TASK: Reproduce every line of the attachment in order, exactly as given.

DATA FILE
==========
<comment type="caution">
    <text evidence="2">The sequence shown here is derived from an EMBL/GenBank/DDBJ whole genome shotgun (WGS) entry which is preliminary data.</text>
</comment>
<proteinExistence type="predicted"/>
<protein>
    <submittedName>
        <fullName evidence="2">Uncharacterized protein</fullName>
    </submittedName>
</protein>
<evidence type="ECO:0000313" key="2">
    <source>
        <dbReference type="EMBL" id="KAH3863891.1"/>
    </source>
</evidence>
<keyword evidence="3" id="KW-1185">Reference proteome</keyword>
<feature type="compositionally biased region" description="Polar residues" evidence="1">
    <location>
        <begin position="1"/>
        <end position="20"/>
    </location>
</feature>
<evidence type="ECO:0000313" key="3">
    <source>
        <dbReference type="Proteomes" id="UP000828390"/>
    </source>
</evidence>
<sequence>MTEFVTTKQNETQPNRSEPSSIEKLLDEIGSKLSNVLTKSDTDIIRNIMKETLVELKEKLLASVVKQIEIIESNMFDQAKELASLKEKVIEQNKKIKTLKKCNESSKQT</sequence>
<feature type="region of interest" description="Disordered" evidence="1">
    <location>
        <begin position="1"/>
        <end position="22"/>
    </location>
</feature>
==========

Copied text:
<comment type="caution">
    <text evidence="2">The sequence shown here is derived from an EMBL/GenBank/DDBJ whole genome shotgun (WGS) entry which is preliminary data.</text>
</comment>
<proteinExistence type="predicted"/>
<protein>
    <submittedName>
        <fullName evidence="2">Uncharacterized protein</fullName>
    </submittedName>
</protein>
<evidence type="ECO:0000313" key="2">
    <source>
        <dbReference type="EMBL" id="KAH3863891.1"/>
    </source>
</evidence>
<keyword evidence="3" id="KW-1185">Reference proteome</keyword>
<feature type="compositionally biased region" description="Polar residues" evidence="1">
    <location>
        <begin position="1"/>
        <end position="20"/>
    </location>
</feature>
<evidence type="ECO:0000313" key="3">
    <source>
        <dbReference type="Proteomes" id="UP000828390"/>
    </source>
</evidence>
<sequence>MTEFVTTKQNETQPNRSEPSSIEKLLDEIGSKLSNVLTKSDTDIIRNIMKETLVELKEKLLASVVKQIEIIESNMFDQAKELASLKEKVIEQNKKIKTLKKCNESSKQT</sequence>
<feature type="region of interest" description="Disordered" evidence="1">
    <location>
        <begin position="1"/>
        <end position="22"/>
    </location>
</feature>